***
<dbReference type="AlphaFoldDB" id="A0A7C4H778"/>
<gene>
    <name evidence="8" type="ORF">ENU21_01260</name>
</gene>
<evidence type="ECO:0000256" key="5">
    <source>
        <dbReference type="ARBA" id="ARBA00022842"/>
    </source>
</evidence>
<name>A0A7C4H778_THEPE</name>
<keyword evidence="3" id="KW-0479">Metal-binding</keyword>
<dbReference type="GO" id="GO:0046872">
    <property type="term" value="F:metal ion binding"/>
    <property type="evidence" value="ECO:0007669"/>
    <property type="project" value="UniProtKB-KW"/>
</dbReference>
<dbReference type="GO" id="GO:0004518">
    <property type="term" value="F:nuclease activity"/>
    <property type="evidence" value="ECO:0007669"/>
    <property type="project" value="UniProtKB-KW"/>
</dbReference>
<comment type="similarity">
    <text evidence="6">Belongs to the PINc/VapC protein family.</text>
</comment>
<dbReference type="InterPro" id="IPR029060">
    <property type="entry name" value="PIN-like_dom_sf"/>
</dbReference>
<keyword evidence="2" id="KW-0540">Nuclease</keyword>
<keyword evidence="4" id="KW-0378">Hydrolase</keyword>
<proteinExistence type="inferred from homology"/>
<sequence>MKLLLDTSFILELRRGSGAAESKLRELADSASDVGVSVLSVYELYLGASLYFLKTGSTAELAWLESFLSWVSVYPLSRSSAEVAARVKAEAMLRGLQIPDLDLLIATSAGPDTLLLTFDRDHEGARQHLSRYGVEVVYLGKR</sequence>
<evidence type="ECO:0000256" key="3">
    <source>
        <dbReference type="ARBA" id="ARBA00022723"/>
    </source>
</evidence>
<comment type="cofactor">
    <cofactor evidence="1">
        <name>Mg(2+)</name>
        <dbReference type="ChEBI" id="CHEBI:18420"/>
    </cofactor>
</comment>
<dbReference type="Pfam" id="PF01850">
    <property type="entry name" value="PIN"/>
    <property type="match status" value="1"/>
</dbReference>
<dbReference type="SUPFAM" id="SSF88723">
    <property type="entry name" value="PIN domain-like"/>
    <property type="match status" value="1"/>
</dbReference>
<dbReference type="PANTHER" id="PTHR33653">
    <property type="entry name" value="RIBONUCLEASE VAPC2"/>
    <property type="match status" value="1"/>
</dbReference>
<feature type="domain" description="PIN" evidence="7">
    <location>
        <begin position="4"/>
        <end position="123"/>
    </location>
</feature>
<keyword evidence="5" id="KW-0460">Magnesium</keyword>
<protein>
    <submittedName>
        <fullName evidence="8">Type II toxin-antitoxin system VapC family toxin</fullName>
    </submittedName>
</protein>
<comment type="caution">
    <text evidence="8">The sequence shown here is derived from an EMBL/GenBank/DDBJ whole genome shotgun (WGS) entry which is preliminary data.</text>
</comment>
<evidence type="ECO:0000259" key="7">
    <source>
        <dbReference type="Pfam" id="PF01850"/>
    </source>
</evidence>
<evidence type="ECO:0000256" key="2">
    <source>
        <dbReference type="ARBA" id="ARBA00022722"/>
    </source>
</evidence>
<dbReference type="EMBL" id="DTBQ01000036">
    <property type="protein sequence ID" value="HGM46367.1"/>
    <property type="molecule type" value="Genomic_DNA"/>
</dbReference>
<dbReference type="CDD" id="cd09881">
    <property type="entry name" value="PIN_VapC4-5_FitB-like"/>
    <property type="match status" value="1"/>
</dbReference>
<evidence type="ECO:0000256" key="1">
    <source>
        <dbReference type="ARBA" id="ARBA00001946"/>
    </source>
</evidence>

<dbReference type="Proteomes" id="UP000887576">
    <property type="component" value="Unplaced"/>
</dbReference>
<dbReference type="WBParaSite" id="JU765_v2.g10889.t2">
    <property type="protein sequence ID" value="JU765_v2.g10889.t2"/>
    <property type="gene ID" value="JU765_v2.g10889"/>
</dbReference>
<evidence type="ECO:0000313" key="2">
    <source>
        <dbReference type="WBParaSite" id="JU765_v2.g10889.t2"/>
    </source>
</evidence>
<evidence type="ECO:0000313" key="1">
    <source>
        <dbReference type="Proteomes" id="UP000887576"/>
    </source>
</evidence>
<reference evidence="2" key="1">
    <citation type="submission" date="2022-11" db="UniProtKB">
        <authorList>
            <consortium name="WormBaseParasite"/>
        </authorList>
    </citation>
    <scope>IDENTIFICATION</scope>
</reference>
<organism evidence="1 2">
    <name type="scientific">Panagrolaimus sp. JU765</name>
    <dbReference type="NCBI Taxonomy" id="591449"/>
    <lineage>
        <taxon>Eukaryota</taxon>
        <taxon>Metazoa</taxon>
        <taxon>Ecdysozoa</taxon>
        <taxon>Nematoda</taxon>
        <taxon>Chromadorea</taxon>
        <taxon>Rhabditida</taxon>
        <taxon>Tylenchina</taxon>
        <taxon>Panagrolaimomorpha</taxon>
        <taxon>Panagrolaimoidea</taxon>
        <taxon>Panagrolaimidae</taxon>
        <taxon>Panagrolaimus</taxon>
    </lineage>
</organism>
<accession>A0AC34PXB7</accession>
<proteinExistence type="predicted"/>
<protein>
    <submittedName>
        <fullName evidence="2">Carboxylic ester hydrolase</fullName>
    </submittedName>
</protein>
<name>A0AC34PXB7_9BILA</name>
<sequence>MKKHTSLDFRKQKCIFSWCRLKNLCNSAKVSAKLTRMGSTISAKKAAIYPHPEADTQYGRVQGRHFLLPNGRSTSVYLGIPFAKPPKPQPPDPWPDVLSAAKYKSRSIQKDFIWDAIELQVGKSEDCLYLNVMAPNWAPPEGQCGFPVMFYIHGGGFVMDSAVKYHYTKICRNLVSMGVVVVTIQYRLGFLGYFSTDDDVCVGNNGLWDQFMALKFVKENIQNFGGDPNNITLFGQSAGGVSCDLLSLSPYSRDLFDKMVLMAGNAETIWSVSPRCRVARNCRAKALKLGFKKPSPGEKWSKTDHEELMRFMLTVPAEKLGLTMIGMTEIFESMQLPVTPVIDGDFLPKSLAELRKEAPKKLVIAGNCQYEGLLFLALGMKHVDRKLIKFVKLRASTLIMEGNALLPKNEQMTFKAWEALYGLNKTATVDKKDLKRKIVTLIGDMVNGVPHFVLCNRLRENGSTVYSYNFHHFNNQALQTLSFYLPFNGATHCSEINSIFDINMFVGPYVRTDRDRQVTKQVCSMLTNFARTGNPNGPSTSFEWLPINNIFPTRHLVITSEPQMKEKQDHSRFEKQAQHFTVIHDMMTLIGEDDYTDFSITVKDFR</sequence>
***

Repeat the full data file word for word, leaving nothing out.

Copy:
<dbReference type="AlphaFoldDB" id="A0A7C4H778"/>
<gene>
    <name evidence="8" type="ORF">ENU21_01260</name>
</gene>
<evidence type="ECO:0000256" key="5">
    <source>
        <dbReference type="ARBA" id="ARBA00022842"/>
    </source>
</evidence>
<name>A0A7C4H778_THEPE</name>
<keyword evidence="3" id="KW-0479">Metal-binding</keyword>
<dbReference type="GO" id="GO:0046872">
    <property type="term" value="F:metal ion binding"/>
    <property type="evidence" value="ECO:0007669"/>
    <property type="project" value="UniProtKB-KW"/>
</dbReference>
<dbReference type="GO" id="GO:0004518">
    <property type="term" value="F:nuclease activity"/>
    <property type="evidence" value="ECO:0007669"/>
    <property type="project" value="UniProtKB-KW"/>
</dbReference>
<comment type="similarity">
    <text evidence="6">Belongs to the PINc/VapC protein family.</text>
</comment>
<dbReference type="InterPro" id="IPR029060">
    <property type="entry name" value="PIN-like_dom_sf"/>
</dbReference>
<keyword evidence="2" id="KW-0540">Nuclease</keyword>
<keyword evidence="4" id="KW-0378">Hydrolase</keyword>
<proteinExistence type="inferred from homology"/>
<sequence>MKLLLDTSFILELRRGSGAAESKLRELADSASDVGVSVLSVYELYLGASLYFLKTGSTAELAWLESFLSWVSVYPLSRSSAEVAARVKAEAMLRGLQIPDLDLLIATSAGPDTLLLTFDRDHEGARQHLSRYGVEVVYLGKR</sequence>
<evidence type="ECO:0000256" key="3">
    <source>
        <dbReference type="ARBA" id="ARBA00022723"/>
    </source>
</evidence>
<comment type="cofactor">
    <cofactor evidence="1">
        <name>Mg(2+)</name>
        <dbReference type="ChEBI" id="CHEBI:18420"/>
    </cofactor>
</comment>
<dbReference type="Pfam" id="PF01850">
    <property type="entry name" value="PIN"/>
    <property type="match status" value="1"/>
</dbReference>
<dbReference type="SUPFAM" id="SSF88723">
    <property type="entry name" value="PIN domain-like"/>
    <property type="match status" value="1"/>
</dbReference>
<dbReference type="PANTHER" id="PTHR33653">
    <property type="entry name" value="RIBONUCLEASE VAPC2"/>
    <property type="match status" value="1"/>
</dbReference>
<feature type="domain" description="PIN" evidence="7">
    <location>
        <begin position="4"/>
        <end position="123"/>
    </location>
</feature>
<keyword evidence="5" id="KW-0460">Magnesium</keyword>
<protein>
    <submittedName>
        <fullName evidence="8">Type II toxin-antitoxin system VapC family toxin</fullName>
    </submittedName>
</protein>
<comment type="caution">
    <text evidence="8">The sequence shown here is derived from an EMBL/GenBank/DDBJ whole genome shotgun (WGS) entry which is preliminary data.</text>
</comment>
<evidence type="ECO:0000259" key="7">
    <source>
        <dbReference type="Pfam" id="PF01850"/>
    </source>
</evidence>
<evidence type="ECO:0000256" key="2">
    <source>
        <dbReference type="ARBA" id="ARBA00022722"/>
    </source>
</evidence>
<dbReference type="EMBL" id="DTBQ01000036">
    <property type="protein sequence ID" value="HGM46367.1"/>
    <property type="molecule type" value="Genomic_DNA"/>
</dbReference>
<dbReference type="CDD" id="cd09881">
    <property type="entry name" value="PIN_VapC4-5_FitB-like"/>
    <property type="match status" value="1"/>
</dbReference>
<evidence type="ECO:0000256" key="1">
    <source>
        <dbReference type="ARBA" id="ARBA00001946"/>
    </source>
</evidence>

<dbReference type="Proteomes" id="UP000887576">
    <property type="component" value="Unplaced"/>
</dbReference>
<dbReference type="WBParaSite" id="JU765_v2.g10889.t2">
    <property type="protein sequence ID" value="JU765_v2.g10889.t2"/>
    <property type="gene ID" value="JU765_v2.g10889"/>
</dbReference>
<evidence type="ECO:0000313" key="2">
    <source>
        <dbReference type="WBParaSite" id="JU765_v2.g10889.t2"/>
    </source>
</evidence>
<evidence type="ECO:0000313" key="1">
    <source>
        <dbReference type="Proteomes" id="UP000887576"/>
    </source>
</evidence>
<reference evidence="2" key="1">
    <citation type="submission" date="2022-11" db="UniProtKB">
        <authorList>
            <consortium name="WormBaseParasite"/>
        </authorList>
    </citation>
    <scope>IDENTIFICATION</scope>
</reference>
<organism evidence="1 2">
    <name type="scientific">Panagrolaimus sp. JU765</name>
    <dbReference type="NCBI Taxonomy" id="591449"/>
    <lineage>
        <taxon>Eukaryota</taxon>
        <taxon>Metazoa</taxon>
        <taxon>Ecdysozoa</taxon>
        <taxon>Nematoda</taxon>
        <taxon>Chromadorea</taxon>
        <taxon>Rhabditida</taxon>
        <taxon>Tylenchina</taxon>
        <taxon>Panagrolaimomorpha</taxon>
        <taxon>Panagrolaimoidea</taxon>
        <taxon>Panagrolaimidae</taxon>
        <taxon>Panagrolaimus</taxon>
    </lineage>
</organism>
<accession>A0AC34PXB7</accession>
<proteinExistence type="predicted"/>
<protein>
    <submittedName>
        <fullName evidence="2">Carboxylic ester hydrolase</fullName>
    </submittedName>
</protein>
<name>A0AC34PXB7_9BILA</name>
<sequence>MKKHTSLDFRKQKCIFSWCRLKNLCNSAKVSAKLTRMGSTISAKKAAIYPHPEADTQYGRVQGRHFLLPNGRSTSVYLGIPFAKPPKPQPPDPWPDVLSAAKYKSRSIQKDFIWDAIELQVGKSEDCLYLNVMAPNWAPPEGQCGFPVMFYIHGGGFVMDSAVKYHYTKICRNLVSMGVVVVTIQYRLGFLGYFSTDDDVCVGNNGLWDQFMALKFVKENIQNFGGDPNNITLFGQSAGGVSCDLLSLSPYSRDLFDKMVLMAGNAETIWSVSPRCRVARNCRAKALKLGFKKPSPGEKWSKTDHEELMRFMLTVPAEKLGLTMIGMTEIFESMQLPVTPVIDGDFLPKSLAELRKEAPKKLVIAGNCQYEGLLFLALGMKHVDRKLIKFVKLRASTLIMEGNALLPKNEQMTFKAWEALYGLNKTATVDKKDLKRKIVTLIGDMVNGVPHFVLCNRLRENGSTVYSYNFHHFNNQALQTLSFYLPFNGATHCSEINSIFDINMFVGPYVRTDRDRQVTKQVCSMLTNFARTGNPNGPSTSFEWLPINNIFPTRHLVITSEPQMKEKQDHSRFEKQAQHFTVIHDMMTLIGEDDYTDFSITVKDFR</sequence>